The Pros And Cons Of Medical Technology And Ethical Issues

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Death of a family member can be painful and heartbreaking. When a person is put in a situation to pull the plug or keep the person alive, the decision can be troublesome. A decision such as life or death towards a loved one shouldn’t be made by one person only. That’s why doctors play a major role in this situation, doctors can help us determine what we should do. However, Doctors don’t always make rational decisions in a stressful situation, they need extra help as well. The RIP system can be helpful for doctors while making the tough call. In the selection, “Medical Technology and Ethical Issues” by William E. Thompson and Joseph V. Hickey, the authors discuss the sociological and ethical issues related to medical technology. Although, the …show more content…
The RIP system is a worldwide computer program used to help doctors make knowledgeable decisions. The RIP is able to give a percentage of survival and the treatment needed for the patient. The critics are quite terrify by the new computer program. As stated in the article, the critics disagree with the RIP system because it creates an overreliance on computer technology to make decisions. Medical Ethicist, Arthur Caplan, disagree with the RIP system stating the chances of the computer program being wrong will be 5 percent. While the critics rant about the computerized systems, supporters of the RIP system, argues that the system is just to help doctors make more informed decisions and to use resources effectively. Besides the debate whether to use the system or not, sociologist are more concerned about the sociological consequences of medical technology. To conclude the selection, sociologist feels as if medical staff and doctors should be mindful of the effects that computer technology can …show more content…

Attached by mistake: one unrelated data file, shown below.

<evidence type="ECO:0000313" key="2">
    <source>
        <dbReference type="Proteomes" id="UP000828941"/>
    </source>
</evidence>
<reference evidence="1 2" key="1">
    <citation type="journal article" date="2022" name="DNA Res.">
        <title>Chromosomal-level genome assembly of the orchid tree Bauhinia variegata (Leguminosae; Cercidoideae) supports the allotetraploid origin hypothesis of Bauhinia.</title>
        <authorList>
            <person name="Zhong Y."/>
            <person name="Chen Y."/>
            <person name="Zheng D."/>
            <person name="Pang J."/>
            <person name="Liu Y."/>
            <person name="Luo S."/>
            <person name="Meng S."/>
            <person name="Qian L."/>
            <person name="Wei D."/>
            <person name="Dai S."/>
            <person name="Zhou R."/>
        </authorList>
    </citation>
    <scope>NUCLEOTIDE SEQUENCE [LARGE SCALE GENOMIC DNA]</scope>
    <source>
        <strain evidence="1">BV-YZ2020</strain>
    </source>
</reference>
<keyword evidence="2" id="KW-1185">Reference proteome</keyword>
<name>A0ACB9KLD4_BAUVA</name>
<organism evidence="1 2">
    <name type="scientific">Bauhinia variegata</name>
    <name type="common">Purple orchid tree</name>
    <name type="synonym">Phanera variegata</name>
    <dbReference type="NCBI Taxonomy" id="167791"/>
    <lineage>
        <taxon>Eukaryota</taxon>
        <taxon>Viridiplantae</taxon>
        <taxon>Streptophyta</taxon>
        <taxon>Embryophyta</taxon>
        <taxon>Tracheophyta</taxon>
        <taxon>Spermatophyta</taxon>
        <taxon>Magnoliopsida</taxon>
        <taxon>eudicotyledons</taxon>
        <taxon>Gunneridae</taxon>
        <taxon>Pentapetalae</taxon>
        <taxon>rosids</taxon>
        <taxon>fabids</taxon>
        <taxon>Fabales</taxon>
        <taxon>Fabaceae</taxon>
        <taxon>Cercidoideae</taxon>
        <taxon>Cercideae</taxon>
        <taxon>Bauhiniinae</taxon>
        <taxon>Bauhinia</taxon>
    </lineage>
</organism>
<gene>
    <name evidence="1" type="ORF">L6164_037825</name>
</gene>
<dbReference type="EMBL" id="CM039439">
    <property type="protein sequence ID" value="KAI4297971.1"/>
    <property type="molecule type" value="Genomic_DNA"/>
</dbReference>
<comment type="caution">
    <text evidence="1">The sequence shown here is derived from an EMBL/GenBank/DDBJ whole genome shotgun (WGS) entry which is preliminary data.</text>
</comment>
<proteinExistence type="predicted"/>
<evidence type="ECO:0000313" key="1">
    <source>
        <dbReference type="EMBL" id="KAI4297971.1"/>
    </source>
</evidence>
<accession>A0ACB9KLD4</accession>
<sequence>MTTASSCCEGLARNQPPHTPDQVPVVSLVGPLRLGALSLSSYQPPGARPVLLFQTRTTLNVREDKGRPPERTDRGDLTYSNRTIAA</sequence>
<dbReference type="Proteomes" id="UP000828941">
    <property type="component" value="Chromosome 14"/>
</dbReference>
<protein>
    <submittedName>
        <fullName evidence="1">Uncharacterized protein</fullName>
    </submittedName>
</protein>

I liked how the authors supported their reasons by using data and rhetorical question. For example, the article “Medical Technology and Ethical Issues” mention how the RIP system can give a percentage of survival and the treatment needed. A probability of 95 percent or higher of the patient dying, the patient will not receive treatment. If the percent is greater than 5 of the patient surviving, the patient will receive treatment. (Thompson & Hickey 2000, Pg. 504). Doctors cannot predict your chances of surviving like a computer program can. The article “Medical Technology and Ethical Issues” also mention how Arthur Caplan pointed out that the computer system will be wrong in 5 percent of all cases (Thompson & Hickey 2000, Pg. 504) but, 5 percent is not a lot compared to the average mistakes humans make every day. Another good point the article made was how computers don’t discriminate against race, age and poverty level. According to Thompson & Hickey (2000), sociologist has questioned the decisions made in the past by doctors and how a computerized system will less likely discriminate (Pg. 504). The RIP system will treat everyone fairly, but some individuals will

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